According to the National Council on Aging, fraud directed at seniors is now considered the 'crime of the 21st century.' Every year scams cost seniors an average of $2.6 million.
The holiday season brings out the best in most of us. It is a time that encourages our generosity, our hospitality and our kindness to others. Unfortunately, the holidays also present an opportunity for less savory types to take advantage of our spirit of generosity.
According to the National Council on Aging, fraud directed at seniors is now considered the "crime of the 21st century." Every year scams cost seniors an average of $2.6 million. As a senior, you are an attractive target for two main reasons: you are likely to have a large "nest egg" in the bank, and you are also likely to be more trusting of strangers. By familiarizing yourself with the common tactics out there today, you can ensure that your personal finances remain in your control.
"The grandparent scam"
One classic scam involves a caller (or perhaps someone emailing you from a fake address) claiming to be your grandchild. The grandchild impersonator will claim to be in trouble and in need of immediate financial assistance. Some common claims are "my landlord is demanding rent and I don't have it," or "I'm stuck overseas and need you to wire money to me so I can fly back home." Often they will add, "Please promise not to tell mom or dad, they would kill me!" Be very suspicious of any call or email you receive to this effect. Hang up the phone and contact your grandchild's parents if you are still worried and need confirmation that they are okay. Never wire money to an unfamiliar place.
Scammers often make phone calls or send emails claiming to be from legitimate charities. The email will prompt you to click on a link and provide personal information. Be wary of any email solicitations you receive over the holidays that claim to be on behalf of a charity. You can check the legitimacy of a charity online, by visiting www.charitynavigator.org. If you receive a call pressuring you to make a donation immediately, get as much information from the caller as you can and say you will make a decision later. Never give any personal financial information out over the phone.
This highly common class of scams includes free prize offers, vacation bargains, foreign lottery tickets or inexpensive health care products. Whatever the "bargain," you will be prompted to send in a payment or private information of some kind to officially claim your prize. Sometimes a fake check is included in the mailing. If you try to deposit it at the bank it will bounce within a few days.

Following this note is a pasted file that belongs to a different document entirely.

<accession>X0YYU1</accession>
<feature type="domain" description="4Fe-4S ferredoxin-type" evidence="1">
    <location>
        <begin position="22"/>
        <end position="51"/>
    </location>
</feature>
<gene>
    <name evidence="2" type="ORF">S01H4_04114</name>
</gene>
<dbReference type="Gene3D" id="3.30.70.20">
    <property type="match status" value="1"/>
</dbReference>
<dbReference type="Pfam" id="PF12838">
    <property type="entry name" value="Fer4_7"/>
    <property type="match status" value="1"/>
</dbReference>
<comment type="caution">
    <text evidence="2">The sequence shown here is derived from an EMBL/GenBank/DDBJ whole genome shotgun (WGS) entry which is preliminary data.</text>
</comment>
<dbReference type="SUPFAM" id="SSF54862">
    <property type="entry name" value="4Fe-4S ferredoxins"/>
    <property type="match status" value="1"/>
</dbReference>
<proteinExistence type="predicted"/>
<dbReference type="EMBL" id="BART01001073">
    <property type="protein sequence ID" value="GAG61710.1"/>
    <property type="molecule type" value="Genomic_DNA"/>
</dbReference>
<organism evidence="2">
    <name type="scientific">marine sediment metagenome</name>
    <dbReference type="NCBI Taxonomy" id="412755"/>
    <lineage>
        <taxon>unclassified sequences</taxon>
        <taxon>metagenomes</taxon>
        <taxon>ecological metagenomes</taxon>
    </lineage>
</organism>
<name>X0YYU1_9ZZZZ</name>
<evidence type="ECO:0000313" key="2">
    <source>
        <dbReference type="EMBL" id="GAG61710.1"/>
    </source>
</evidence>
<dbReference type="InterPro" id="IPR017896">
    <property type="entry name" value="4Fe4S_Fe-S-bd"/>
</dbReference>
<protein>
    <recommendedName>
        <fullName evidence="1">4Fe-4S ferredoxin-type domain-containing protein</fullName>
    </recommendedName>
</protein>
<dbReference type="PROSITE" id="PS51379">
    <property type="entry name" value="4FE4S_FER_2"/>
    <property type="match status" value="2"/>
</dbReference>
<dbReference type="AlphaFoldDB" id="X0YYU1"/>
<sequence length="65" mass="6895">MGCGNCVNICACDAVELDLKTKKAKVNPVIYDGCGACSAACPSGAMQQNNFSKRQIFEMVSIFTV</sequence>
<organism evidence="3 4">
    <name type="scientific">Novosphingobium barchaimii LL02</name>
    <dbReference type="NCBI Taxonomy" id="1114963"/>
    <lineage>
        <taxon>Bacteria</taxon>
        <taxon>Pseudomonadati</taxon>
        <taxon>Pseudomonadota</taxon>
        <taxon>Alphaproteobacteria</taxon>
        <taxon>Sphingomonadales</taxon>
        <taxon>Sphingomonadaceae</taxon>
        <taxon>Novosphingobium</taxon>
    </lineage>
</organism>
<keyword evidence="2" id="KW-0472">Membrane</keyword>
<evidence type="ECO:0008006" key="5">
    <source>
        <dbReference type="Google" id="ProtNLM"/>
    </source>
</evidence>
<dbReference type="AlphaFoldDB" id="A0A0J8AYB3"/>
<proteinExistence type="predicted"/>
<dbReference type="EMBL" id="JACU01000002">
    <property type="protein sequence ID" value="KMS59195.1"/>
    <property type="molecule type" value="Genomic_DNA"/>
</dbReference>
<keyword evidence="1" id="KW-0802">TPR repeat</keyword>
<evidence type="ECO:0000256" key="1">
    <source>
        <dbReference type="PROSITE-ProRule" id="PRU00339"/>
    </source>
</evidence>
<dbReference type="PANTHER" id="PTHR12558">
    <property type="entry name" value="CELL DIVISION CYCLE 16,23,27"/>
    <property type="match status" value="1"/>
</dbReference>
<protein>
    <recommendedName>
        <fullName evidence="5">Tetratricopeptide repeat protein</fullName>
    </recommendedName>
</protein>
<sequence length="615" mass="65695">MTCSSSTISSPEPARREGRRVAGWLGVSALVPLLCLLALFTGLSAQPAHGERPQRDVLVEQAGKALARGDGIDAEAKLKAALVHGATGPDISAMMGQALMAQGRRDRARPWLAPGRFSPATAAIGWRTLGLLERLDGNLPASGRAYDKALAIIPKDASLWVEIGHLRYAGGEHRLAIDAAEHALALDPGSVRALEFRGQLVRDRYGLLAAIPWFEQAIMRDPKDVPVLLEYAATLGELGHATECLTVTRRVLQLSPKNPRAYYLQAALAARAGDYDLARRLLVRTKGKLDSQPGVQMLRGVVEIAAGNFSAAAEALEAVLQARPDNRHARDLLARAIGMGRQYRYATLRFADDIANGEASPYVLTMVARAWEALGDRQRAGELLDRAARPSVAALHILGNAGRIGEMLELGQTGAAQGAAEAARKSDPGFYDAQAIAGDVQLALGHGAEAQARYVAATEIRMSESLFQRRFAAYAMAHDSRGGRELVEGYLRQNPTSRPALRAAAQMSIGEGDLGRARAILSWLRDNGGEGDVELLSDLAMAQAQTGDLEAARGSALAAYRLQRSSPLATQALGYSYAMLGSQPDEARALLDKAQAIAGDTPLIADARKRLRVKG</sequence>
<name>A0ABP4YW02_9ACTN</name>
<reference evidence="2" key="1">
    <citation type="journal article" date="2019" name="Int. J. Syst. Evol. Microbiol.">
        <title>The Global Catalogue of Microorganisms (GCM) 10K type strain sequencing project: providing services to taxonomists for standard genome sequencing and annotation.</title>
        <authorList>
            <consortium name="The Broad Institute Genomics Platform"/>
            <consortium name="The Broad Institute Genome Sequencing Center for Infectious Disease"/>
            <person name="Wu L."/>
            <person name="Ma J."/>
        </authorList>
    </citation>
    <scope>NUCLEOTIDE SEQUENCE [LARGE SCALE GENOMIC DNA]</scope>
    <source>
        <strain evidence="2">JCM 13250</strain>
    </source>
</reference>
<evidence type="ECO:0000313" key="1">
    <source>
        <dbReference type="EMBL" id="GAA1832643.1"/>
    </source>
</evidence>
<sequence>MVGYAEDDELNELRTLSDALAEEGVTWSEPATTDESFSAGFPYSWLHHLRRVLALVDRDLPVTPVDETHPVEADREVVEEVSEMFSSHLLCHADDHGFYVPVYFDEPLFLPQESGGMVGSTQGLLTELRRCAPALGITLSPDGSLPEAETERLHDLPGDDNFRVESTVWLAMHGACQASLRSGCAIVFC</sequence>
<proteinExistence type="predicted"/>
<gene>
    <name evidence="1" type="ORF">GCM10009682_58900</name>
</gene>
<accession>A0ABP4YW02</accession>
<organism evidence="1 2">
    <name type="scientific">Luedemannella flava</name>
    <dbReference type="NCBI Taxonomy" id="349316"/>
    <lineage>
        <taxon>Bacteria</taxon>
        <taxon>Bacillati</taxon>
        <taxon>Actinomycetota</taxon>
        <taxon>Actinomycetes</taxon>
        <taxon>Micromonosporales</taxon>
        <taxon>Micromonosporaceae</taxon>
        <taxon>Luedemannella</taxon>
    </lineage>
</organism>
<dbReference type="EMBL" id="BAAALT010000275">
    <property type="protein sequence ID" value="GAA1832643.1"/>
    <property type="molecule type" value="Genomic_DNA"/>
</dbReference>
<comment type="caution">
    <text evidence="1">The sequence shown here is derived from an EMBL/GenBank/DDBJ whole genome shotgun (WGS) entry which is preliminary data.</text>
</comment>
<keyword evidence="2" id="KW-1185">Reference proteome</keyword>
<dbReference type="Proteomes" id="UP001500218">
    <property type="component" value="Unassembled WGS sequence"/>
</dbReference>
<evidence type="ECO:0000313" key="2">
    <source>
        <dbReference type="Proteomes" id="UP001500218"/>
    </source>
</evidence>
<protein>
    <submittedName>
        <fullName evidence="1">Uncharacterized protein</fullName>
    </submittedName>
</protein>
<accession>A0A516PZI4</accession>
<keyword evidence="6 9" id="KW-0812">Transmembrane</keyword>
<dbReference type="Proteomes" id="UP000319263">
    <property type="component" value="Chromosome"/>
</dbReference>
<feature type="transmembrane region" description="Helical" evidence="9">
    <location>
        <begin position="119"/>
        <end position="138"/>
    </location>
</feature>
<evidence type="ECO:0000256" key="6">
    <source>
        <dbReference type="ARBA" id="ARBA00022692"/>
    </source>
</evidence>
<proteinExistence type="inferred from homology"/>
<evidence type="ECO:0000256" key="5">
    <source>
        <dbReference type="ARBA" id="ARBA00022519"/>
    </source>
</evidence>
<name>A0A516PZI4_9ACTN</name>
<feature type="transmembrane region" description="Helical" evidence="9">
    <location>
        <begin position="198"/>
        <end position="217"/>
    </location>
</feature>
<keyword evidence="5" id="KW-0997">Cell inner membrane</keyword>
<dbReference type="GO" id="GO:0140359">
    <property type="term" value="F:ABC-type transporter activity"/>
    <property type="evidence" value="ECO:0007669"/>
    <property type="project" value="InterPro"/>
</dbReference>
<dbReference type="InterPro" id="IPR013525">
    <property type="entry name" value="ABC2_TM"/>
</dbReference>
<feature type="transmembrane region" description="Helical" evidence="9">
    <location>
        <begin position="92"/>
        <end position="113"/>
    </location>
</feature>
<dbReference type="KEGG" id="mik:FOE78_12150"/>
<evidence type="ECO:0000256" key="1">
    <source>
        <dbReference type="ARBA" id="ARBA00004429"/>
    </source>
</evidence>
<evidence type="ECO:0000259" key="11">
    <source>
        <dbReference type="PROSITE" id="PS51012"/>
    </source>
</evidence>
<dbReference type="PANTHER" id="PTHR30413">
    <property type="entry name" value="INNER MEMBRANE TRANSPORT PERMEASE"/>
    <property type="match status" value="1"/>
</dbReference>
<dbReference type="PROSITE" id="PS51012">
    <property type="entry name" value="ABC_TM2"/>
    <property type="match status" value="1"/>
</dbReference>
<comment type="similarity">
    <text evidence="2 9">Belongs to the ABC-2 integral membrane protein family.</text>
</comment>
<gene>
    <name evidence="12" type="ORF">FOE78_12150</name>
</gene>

Tips for avoiding scams
-- Keep personal information secure. Always exercise great caution before giving out any private information -- this includes anything related to a credit card, bank account, insurance information or Medicare ID.
-- Never agree to a deal immediately. Telemarketing scammers will try to pressure you into agreeing to an immediate purchase or donation. They may urge you to act immediately or to make them a partial payment up front so you don't "miss out." One particularly low telemarketing company, called "Consumer Collection Advocates," claimed that they would help seniors who had previously been victims of fraud recoup their losses, for just a "20 percent payment." (The Federal Trade Commission has since put stop to that scam).
-- Learn as much as you can from the caller. Before giving out any private financial information, be sure you learn the name and phone number of the salesperson; the name, number and address of the organization; and the organization's business license number. Even if the telemarketer seems legitimate, tell them you will be back in touch. Check out the business yourself with your local consumer protection agency, Better Business Bureau, state attorney general, or National Fraud Information Center. Subjecting telemarketers to these hurdles is worthwhile and may ultimately save you a significant amount of money.
-- Remember that legitimate businesses rarely call consumers unsolicited. They are more likely to make use of mass media (television or internet) for advertising.
As prevalent as senior-related scams are these days, there are many incidences that go unreported. Reporting scams is crucial to putting an end to them, and in some cases getting your money back. If you suspect that you have been the target of a scam, report it. To file a complaint with the Federal Trade Commission, call 1-877-FTC-HELP, or visit their website at www.ftc.gov. To inquire about telemarketing or mail scams, you can also contact the Massachusetts Attorney General's Public Inquiry and Assistance Center Hotline at 617-727-8400.
ADAM JOHNSON WRITES FOR YOUVILLE ASSISTED LIVING RESIDENCES, MEMBER OF COVENANT HEALTH SYSTEMS, A CATHOLIC, MULTI-INSTITUTIONAL HEALTH AND ELDER CARE ORGANIZATION SERVING NEW ENGLAND.
Adam Johnson writes for Youville Assisted Living Residences, member of Covenant Health Systems, a Catholic, multi-institutional health and elder care organization serving New England.